If there's one thing we've learned from the pandemic, it's that everybody has a slightly different approach to how they deal with the challenges it has presented.
Covid-19 has thrown up a lot of complex topics which both society and the individual have had to come to terms with and react to. However, as Statista's Martin Armstrong points out, where these differences get away from the realm of "normal" and understandable, however, is when people completely reject the reality of the situation, saying that the coronavirus is a myth - created by "some powerful forces" - and that the virus does not exist.
This is the wording used in a recent YouGov survey to gauge the extent to which populations believe this around the world.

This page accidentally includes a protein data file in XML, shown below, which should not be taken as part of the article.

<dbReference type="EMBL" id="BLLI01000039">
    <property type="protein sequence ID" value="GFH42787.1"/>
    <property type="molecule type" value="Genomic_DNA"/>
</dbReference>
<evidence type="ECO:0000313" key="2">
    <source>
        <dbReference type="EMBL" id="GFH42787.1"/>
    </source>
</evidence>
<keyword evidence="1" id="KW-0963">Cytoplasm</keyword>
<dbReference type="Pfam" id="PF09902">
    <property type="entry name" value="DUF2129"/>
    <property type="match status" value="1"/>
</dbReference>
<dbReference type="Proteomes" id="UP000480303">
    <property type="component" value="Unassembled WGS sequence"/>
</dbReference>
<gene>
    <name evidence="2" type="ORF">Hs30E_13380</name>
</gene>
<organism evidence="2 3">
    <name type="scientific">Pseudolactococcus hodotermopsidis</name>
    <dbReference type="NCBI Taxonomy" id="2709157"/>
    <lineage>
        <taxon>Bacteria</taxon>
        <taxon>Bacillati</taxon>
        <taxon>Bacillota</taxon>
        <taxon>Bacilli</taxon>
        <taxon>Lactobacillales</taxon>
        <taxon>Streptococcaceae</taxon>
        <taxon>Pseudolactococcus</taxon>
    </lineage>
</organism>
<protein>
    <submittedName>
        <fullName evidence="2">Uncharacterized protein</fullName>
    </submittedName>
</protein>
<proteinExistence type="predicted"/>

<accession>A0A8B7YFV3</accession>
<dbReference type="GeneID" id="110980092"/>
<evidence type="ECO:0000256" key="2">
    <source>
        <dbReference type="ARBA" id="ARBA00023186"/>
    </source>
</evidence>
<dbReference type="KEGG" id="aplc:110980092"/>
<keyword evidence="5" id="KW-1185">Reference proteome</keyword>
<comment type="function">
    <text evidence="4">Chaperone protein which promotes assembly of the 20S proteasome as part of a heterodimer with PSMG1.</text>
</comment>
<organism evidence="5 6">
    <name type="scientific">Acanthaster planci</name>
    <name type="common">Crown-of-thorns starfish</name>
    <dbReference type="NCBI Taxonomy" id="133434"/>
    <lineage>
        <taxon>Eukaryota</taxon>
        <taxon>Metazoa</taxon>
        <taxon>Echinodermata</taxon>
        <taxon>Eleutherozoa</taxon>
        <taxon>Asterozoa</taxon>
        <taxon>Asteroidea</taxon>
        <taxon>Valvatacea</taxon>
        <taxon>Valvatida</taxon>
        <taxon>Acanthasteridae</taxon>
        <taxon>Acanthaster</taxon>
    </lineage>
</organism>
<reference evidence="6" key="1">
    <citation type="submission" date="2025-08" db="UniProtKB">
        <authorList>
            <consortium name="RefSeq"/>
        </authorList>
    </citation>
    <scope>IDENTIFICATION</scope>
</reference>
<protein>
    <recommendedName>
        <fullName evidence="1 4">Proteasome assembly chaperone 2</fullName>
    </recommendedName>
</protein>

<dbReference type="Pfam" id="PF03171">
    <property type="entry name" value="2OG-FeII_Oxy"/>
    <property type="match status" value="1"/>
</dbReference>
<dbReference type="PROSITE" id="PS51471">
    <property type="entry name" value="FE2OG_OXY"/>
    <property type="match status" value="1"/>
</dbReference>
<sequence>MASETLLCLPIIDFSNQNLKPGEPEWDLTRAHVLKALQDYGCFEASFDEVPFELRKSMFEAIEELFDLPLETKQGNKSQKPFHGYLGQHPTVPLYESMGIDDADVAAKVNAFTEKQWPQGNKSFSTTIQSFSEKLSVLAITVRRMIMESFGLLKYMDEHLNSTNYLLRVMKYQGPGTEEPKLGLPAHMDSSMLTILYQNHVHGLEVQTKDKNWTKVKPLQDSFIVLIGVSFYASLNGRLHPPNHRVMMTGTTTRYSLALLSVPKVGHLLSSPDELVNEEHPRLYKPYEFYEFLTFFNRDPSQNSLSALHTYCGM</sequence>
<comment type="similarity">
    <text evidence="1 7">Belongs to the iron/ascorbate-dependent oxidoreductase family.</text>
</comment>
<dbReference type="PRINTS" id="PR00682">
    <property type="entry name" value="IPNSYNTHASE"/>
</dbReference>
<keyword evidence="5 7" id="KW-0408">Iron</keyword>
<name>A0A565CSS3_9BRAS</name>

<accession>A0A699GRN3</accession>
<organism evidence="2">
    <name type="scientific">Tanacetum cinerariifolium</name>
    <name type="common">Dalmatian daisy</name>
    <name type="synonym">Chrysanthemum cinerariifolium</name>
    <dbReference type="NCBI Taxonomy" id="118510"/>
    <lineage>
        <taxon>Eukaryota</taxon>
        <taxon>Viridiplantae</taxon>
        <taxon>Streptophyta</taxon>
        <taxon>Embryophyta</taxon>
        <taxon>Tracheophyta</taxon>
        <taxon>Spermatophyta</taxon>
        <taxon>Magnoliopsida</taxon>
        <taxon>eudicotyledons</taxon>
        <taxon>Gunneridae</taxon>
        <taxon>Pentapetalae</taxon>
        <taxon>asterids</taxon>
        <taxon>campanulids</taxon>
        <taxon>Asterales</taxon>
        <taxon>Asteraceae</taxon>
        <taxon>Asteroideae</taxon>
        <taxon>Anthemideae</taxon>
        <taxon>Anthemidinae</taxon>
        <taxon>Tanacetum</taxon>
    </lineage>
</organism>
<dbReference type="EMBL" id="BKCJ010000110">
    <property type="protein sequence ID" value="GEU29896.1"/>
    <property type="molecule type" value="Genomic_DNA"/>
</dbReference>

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Of the 24 countries surveyed, belief in the conspiracy theory was most widespread in India, where 30 percent of (urban) respondents professed to sharing this view on the pandemic.
South Africa, Indonesia and Nigeria also stood out here, with 23, 20 and 19 percent, respectively.
At the other end of the scale, belief was least common in Japan, Sweden, Great Britain and Denmark - here the results were between three and five percent.